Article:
Chances are a good number of you found a new kayak under the tree this holiday season. If so, you are probably chomping at the bit for spring to arrive, so you can try out your new toy. But why wait? As long as there is open water you can still enjoy paddling – IF you are properly prepared.
WARNING – DO NOT ATTEMPT WINTER TIME PADDLING UNLESS YOU ARE AN EXPERIENCED KAYAKER. DUE TO THE POSSIBILITY OF TIPPING, NOVICE KAYAKERS NEED TO LEARN HOW TO PROPERLY USE THEIR CRAFT IN WARM WEATHER FIRST.
Winter kayaking is not only an excellent way to enjoy you new craft now, rather than 3 or 4 months down the road, it also allows you to experience a winter wonderland from a unique and exciting point of view. The key is being properly prepared. Winter boating, especially when paddling, can be dangerous for the unprepared or unskilled user.
First, you need to dress properly.
Kayaking often means getting wet and winter kayaking means wet and cold. Dress in layers and avoid heavy materials like cotton. Layers allow you to add or remove clothing as necessary and help trap heat. Cotton is very heavy when wet and offers poor insultation to weight ratio.
For extreme conditions or those when you expect to get wet consider wearing a dry layer or a layer which is water/wind proof. If your kayak will accept one, consider adding a skirt which will protect you from waves and retain heat inside the cockpit.
Do not forget your extremities. A warm hat, gloves and even a face mask can make the difference between a pleasant day afloat and frost bite. Of course you should always wear your personal floatation device.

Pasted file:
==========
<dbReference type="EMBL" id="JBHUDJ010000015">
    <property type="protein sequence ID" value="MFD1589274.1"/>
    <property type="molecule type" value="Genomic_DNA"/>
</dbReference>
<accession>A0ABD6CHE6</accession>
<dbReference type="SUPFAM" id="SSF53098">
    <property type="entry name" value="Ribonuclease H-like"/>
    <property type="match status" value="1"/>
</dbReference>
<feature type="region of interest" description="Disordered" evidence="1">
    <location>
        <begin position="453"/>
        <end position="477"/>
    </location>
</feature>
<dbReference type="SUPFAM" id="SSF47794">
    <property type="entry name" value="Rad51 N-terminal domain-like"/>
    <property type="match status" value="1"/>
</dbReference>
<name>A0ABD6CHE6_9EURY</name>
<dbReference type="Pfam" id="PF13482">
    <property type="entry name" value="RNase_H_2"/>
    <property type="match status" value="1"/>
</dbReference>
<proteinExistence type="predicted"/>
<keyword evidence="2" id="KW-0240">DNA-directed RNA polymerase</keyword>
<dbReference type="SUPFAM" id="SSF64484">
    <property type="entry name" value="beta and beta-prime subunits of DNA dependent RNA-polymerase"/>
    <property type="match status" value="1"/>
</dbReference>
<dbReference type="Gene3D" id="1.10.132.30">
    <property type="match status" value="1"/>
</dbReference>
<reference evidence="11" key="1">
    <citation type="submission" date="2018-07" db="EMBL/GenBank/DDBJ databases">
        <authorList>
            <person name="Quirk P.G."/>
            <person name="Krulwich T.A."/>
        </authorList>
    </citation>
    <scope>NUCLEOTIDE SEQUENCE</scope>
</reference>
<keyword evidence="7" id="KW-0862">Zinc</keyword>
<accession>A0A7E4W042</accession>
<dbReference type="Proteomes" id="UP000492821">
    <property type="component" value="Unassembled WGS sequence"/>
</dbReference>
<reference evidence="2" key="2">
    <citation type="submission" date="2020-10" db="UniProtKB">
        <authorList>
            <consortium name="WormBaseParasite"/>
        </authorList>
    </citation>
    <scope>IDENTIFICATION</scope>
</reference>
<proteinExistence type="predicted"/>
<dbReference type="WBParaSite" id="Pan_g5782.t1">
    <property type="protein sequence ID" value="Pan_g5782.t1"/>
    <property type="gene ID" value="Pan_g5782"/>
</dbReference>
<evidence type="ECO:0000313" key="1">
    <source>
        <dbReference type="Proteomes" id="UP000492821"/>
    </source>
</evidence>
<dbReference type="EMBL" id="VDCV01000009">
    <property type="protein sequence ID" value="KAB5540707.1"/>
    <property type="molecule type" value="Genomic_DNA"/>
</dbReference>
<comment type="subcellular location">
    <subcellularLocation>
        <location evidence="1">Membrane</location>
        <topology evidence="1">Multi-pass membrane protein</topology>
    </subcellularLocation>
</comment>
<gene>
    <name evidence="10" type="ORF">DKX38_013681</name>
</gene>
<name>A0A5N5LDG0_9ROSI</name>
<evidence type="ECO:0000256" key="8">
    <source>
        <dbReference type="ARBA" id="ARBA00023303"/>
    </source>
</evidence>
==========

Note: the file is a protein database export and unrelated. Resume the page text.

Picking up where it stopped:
Second, prepare medical kit.
Make sure your emergency kit is fully stocked AND properly equipped for winter conditions. In addition to you normal first aid or survival supplies make sure to aid energy bars, light weight emergency blanket, chemical handwarmers and a means of starting an emergency fire. Because of the added danger cold water presents make sure to include a hand bilge pump as well.
You should also pack a second emergency kit of dry clothes. This should include everything you will need to completely change clothing if you get swamped- head to toe, boots, underwear and everything in between.
Make sure it is stowed in a water proof bag so it will stay dry when everything else gets wet. If you do get soaked pull to shore, start a fire if necessary and change clothes quickly. The minor discomfort of temporary exposure will be far less dangerous than extended exposure in wet clothes.
Third, extra supplies on hand.
Make sure you have adequate supplies waiting in your vehicle as well. Having a second set of warm, dry clothes in your vehicle and a supply of high energy snacks/warm beverage waiting when you return can make all the difference.
If you get wet and the launch is close enough you can change and warm up in your vehicle rather than on the open shoreline. Even if you do not get wet chances are you will be sweaty, which will eventually have the same heat stealing effect.
Fourth, prepare a float plan.
Kayaking with a buddy is always preferred and safer, however, you should always prepare a float plan and leave it with a third party. The plan should list your trip details, including start/stop points and ETA as well as emergency communication numbers. Make sure to let this person know your plans if there is a delay and alternative routes is available.
Fifth, enjoy yourself.
The winter is unlike any other time and the sights available to you are unable to be viewed any other time of the year. If you’re prepared and willing to give it a try you will soon find yourself wondering why you ever though kayaking was a warm weather only sport.
For more information on winter kayaking check out this You Tube video.